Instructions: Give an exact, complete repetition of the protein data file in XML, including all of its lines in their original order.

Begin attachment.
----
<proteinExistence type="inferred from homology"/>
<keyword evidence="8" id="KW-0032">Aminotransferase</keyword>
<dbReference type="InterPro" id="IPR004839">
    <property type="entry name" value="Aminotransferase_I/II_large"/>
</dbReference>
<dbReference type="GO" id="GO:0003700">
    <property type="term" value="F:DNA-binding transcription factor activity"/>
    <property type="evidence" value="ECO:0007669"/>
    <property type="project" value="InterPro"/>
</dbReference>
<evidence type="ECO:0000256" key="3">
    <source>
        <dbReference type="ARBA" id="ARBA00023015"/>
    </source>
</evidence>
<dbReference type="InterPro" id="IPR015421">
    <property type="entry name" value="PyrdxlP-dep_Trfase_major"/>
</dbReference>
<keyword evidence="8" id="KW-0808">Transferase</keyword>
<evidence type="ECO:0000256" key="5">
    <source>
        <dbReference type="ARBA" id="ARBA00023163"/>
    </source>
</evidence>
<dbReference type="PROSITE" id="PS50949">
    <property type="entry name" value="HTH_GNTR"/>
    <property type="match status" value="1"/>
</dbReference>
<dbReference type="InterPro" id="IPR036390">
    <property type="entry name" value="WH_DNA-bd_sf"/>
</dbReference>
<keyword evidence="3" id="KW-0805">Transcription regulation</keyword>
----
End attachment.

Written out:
<proteinExistence type="inferred from homology"/>
<keyword evidence="8" id="KW-0032">Aminotransferase</keyword>
<dbReference type="InterPro" id="IPR004839">
    <property type="entry name" value="Aminotransferase_I/II_large"/>
</dbReference>
<dbReference type="GO" id="GO:0003700">
    <property type="term" value="F:DNA-binding transcription factor activity"/>
    <property type="evidence" value="ECO:0007669"/>
    <property type="project" value="InterPro"/>
</dbReference>
<evidence type="ECO:0000256" key="3">
    <source>
        <dbReference type="ARBA" id="ARBA00023015"/>
    </source>
</evidence>
<dbReference type="InterPro" id="IPR015421">
    <property type="entry name" value="PyrdxlP-dep_Trfase_major"/>
</dbReference>
<keyword evidence="8" id="KW-0808">Transferase</keyword>
<evidence type="ECO:0000256" key="5">
    <source>
        <dbReference type="ARBA" id="ARBA00023163"/>
    </source>
</evidence>
<dbReference type="PROSITE" id="PS50949">
    <property type="entry name" value="HTH_GNTR"/>
    <property type="match status" value="1"/>
</dbReference>
<dbReference type="InterPro" id="IPR036390">
    <property type="entry name" value="WH_DNA-bd_sf"/>
</dbReference>
<keyword evidence="3" id="KW-0805">Transcription regulation</keyword>